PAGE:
Your teddy bear manipulative tension made me laugh with recognition--I remember the days with my 11 and 9 year olds-and I have more coming with my 4 year old. Saxon Math, which is fairly dull and repetitive, always gives kids a day or two of just playing with any new manipulative.

    It is so nice to hear that there are homeschool park days in Central Park, too.

  3. I too came by this blog through your husband's article. I homeschooled my son for two years (and my daughter through a sort of pre-homeschool), and if you think men don't understand what it's like to be a woman, try to be a dad homeschooling while his wife goes to work. Sometimes I felt like I was on an island all alone.

  4. Leslie, I just read Andrew's fantastic article in (we don't answer "truthfully" most of the time, either) and was able to find my way here. Welcome to Kindergarten, indeed!

    We are beginning our 5th official home learning year with our 9-year-old son - it has certainly been the best choice for our family. It's only gotten better each year. We dance a fine line between total child-directed learning and some mom-agenda'ed learning (mostly math -- we have those plastic bears, too, although they have rarely been used for math, I hate to tell you).

    I plan to keep checking in to your blog to see how things are going on your journey.

    Thanks to both you and Andrew, and your friend Joanne, for being reasonable, moderate voices for those of us who homeschool for non-religious reasons.

  5. Just found your blog through the horrendously-titled article on Jezebel ( which I just spent the better part of two hours commenting on. Oh dear.

    I am a former homeschooler, and a current college senior. I just wanted to write to you and say that it sounds like you're doing a great job and your kids will thank you for it for years to come.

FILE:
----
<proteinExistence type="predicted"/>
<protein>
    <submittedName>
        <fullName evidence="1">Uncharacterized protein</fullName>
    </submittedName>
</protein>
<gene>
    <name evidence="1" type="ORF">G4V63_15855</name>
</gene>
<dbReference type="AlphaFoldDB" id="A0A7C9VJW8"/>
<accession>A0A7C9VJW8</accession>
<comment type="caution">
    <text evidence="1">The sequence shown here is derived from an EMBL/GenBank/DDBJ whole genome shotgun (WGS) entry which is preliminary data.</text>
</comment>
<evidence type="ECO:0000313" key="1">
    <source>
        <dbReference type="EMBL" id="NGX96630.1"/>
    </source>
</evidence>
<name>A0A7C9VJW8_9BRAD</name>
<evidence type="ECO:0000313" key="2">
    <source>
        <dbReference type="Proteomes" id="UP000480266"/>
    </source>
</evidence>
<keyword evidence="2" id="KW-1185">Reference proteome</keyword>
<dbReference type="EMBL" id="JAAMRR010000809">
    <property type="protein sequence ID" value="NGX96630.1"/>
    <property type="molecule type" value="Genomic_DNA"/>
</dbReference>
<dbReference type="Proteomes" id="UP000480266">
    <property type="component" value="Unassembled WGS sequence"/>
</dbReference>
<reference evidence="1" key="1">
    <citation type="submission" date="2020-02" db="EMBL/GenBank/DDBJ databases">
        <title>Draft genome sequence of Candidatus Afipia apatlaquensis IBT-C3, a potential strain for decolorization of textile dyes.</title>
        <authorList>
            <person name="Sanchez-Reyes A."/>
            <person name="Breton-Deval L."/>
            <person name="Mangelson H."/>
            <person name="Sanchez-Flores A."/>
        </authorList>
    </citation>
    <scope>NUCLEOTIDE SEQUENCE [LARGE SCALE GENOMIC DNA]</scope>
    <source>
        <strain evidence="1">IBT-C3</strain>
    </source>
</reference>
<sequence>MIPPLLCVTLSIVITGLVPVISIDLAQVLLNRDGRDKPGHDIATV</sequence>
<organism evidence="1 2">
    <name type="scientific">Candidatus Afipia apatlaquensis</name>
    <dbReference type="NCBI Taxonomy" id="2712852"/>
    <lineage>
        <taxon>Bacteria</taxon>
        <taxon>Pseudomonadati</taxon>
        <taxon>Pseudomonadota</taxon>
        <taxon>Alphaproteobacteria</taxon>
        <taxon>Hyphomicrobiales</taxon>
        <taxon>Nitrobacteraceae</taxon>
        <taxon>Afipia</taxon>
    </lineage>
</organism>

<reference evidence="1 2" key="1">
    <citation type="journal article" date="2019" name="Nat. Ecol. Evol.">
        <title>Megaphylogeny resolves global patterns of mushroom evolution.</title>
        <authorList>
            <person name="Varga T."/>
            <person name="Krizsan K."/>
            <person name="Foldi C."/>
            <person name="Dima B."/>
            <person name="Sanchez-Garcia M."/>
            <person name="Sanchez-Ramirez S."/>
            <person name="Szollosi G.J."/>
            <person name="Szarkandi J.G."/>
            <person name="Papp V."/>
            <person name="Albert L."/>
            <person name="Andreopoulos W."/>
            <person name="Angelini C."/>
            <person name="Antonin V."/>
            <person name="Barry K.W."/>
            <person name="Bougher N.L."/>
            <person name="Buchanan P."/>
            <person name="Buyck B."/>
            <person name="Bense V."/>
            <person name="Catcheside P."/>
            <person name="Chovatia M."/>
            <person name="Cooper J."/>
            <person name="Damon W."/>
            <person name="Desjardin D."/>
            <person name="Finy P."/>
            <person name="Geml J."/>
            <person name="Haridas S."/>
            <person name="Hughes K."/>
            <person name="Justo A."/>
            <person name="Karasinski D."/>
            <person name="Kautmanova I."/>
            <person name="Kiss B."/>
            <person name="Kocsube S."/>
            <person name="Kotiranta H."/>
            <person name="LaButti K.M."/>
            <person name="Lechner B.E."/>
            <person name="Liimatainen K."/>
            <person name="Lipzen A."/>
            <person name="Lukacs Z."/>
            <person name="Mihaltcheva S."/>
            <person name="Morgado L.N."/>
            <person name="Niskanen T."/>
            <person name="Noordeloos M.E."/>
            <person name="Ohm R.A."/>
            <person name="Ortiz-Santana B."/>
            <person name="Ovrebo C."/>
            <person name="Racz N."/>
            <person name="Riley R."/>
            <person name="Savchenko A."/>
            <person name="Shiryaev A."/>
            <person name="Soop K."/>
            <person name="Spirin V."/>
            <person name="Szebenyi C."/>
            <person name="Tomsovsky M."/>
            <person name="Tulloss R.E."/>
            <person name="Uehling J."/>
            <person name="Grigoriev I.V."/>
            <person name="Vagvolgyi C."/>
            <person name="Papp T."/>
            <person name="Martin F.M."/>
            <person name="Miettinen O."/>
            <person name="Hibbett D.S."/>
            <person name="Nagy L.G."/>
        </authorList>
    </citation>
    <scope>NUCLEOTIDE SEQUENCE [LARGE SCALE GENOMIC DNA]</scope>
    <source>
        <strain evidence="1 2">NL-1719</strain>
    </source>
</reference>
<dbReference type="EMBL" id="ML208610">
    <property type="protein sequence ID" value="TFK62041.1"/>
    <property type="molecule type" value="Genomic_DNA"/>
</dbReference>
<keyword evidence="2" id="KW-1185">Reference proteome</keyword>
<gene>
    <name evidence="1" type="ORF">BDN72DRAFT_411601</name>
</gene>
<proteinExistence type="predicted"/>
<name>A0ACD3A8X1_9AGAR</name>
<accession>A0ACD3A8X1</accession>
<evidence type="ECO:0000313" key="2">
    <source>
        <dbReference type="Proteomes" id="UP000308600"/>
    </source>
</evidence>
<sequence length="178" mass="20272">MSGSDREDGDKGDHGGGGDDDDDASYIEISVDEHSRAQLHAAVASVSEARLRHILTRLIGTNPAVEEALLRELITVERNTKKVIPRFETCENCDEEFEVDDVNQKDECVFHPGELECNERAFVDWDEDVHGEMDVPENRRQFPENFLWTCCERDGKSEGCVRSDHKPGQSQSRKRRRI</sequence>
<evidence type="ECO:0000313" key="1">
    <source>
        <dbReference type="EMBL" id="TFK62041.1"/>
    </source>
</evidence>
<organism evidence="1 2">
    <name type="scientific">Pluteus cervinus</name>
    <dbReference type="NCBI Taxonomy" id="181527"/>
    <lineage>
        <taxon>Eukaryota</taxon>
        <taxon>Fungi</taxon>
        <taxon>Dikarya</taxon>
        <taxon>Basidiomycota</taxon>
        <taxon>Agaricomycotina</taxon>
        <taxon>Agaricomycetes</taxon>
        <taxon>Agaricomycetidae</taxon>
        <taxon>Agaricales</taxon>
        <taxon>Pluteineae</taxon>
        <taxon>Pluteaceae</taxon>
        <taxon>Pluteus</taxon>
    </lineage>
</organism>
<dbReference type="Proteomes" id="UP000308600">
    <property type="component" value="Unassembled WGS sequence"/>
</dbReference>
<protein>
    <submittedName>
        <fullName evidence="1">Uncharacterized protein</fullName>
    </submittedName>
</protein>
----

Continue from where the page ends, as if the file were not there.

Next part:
6. It sounds like you're off to a wonderful start! We've been homeschooling for a little over a year now, and we're having a blast (an educational blast, of course.) Good luck & very best wishes to your family for a fun, memorable, adventurous year of homeschooling!

  7. We've shared this path for 16 years now. My 2 are 21 (at The New School and living in Brooklyn) and almost 18 (currently at Not Back To School Camp).

    When we first started, a friend told me she was surprised because we were "so normal." She had thought that home schooled people were all either religious fanatics or hippies living in buses at the side of the road.

    This path has worked well for us. My daughters are independent thinkers who can interact well with people of all ages. They know how to find out what they need to know and to generate alternative solutions to problems they encounter. They are kind-hearted and compassionate human beings, and conscientious world citizens. I love them and I like them a lot. It doens't get much better than this.


  8. Thanks for all these lovely comments -- it's wonderful to hear from you. (Yeah, and clearly I made a total newbie mistake with those darn lil bears ...)

  9. I struggle constantly with my two sides - the academic vs they are only 5 debate. My twins will be 6 in December. How old are your 5 yr olds? It will be nice to follow your journey with twins close to mine in age. I blog about our schooling (along w/ everything else) at

  10. My kids have an April birthday, so they're almost exactly 5 1/2 right now. Although raising twins can be mighty challenging, I think homeschooling twins might be a bit easier than homeschooling kids of different ages or just one child. Well, except when Nini is on the verge of tears about those blasted bears .... Your thoughts?

  11. I'm a newbie about to start with the "blasted bears" and hoping for a positive experience! My husband and I approach things from a different place; he needs structure...I need an underlying structure but then I'm more likely to just refer to it periodically than follow it word for word. I hope we can make this work!